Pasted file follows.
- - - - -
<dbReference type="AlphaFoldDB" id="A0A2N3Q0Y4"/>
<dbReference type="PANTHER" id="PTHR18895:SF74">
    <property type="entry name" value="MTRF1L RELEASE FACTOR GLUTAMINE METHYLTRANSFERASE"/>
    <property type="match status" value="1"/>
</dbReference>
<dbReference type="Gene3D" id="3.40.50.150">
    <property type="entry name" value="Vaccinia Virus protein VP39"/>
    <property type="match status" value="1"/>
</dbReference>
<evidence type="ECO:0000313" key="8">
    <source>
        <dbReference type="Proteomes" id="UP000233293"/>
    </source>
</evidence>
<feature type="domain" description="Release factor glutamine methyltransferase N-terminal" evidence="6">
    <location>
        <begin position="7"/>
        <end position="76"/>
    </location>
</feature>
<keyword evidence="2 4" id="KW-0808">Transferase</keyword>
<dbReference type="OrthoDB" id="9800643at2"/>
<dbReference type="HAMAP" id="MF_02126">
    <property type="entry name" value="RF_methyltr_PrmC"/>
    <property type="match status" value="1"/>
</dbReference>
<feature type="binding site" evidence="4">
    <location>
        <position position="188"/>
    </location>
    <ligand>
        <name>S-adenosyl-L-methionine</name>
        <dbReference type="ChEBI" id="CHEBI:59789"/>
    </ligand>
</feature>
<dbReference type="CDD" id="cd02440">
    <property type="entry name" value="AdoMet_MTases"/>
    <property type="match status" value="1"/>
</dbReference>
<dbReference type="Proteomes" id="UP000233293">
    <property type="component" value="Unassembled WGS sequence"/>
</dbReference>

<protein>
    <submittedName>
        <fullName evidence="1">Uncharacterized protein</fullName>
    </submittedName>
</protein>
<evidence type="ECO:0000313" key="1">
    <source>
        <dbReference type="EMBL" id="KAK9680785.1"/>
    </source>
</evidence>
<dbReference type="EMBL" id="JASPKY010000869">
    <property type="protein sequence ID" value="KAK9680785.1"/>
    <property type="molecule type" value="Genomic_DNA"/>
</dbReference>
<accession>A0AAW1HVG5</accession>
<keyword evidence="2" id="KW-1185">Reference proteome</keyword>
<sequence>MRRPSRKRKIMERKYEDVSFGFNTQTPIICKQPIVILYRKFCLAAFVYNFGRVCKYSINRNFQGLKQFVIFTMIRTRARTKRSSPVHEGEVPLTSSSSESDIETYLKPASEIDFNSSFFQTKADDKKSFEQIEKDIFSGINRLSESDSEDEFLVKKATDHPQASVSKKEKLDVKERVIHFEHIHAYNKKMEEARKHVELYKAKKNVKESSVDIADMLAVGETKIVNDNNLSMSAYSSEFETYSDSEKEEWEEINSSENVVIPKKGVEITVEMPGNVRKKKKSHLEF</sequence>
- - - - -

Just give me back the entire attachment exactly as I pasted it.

<dbReference type="AlphaFoldDB" id="A0A2N3Q0Y4"/>
<dbReference type="PANTHER" id="PTHR18895:SF74">
    <property type="entry name" value="MTRF1L RELEASE FACTOR GLUTAMINE METHYLTRANSFERASE"/>
    <property type="match status" value="1"/>
</dbReference>
<dbReference type="Gene3D" id="3.40.50.150">
    <property type="entry name" value="Vaccinia Virus protein VP39"/>
    <property type="match status" value="1"/>
</dbReference>
<evidence type="ECO:0000313" key="8">
    <source>
        <dbReference type="Proteomes" id="UP000233293"/>
    </source>
</evidence>
<feature type="domain" description="Release factor glutamine methyltransferase N-terminal" evidence="6">
    <location>
        <begin position="7"/>
        <end position="76"/>
    </location>
</feature>
<keyword evidence="2 4" id="KW-0808">Transferase</keyword>
<dbReference type="OrthoDB" id="9800643at2"/>
<dbReference type="HAMAP" id="MF_02126">
    <property type="entry name" value="RF_methyltr_PrmC"/>
    <property type="match status" value="1"/>
</dbReference>
<feature type="binding site" evidence="4">
    <location>
        <position position="188"/>
    </location>
    <ligand>
        <name>S-adenosyl-L-methionine</name>
        <dbReference type="ChEBI" id="CHEBI:59789"/>
    </ligand>
</feature>
<dbReference type="CDD" id="cd02440">
    <property type="entry name" value="AdoMet_MTases"/>
    <property type="match status" value="1"/>
</dbReference>
<dbReference type="Proteomes" id="UP000233293">
    <property type="component" value="Unassembled WGS sequence"/>
</dbReference>

<protein>
    <submittedName>
        <fullName evidence="1">Uncharacterized protein</fullName>
    </submittedName>
</protein>
<evidence type="ECO:0000313" key="1">
    <source>
        <dbReference type="EMBL" id="KAK9680785.1"/>
    </source>
</evidence>
<dbReference type="EMBL" id="JASPKY010000869">
    <property type="protein sequence ID" value="KAK9680785.1"/>
    <property type="molecule type" value="Genomic_DNA"/>
</dbReference>
<accession>A0AAW1HVG5</accession>
<keyword evidence="2" id="KW-1185">Reference proteome</keyword>
<sequence>MRRPSRKRKIMERKYEDVSFGFNTQTPIICKQPIVILYRKFCLAAFVYNFGRVCKYSINRNFQGLKQFVIFTMIRTRARTKRSSPVHEGEVPLTSSSSESDIETYLKPASEIDFNSSFFQTKADDKKSFEQIEKDIFSGINRLSESDSEDEFLVKKATDHPQASVSKKEKLDVKERVIHFEHIHAYNKKMEEARKHVELYKAKKNVKESSVDIADMLAVGETKIVNDNNLSMSAYSSEFETYSDSEKEEWEEINSSENVVIPKKGVEITVEMPGNVRKKKKSHLEF</sequence>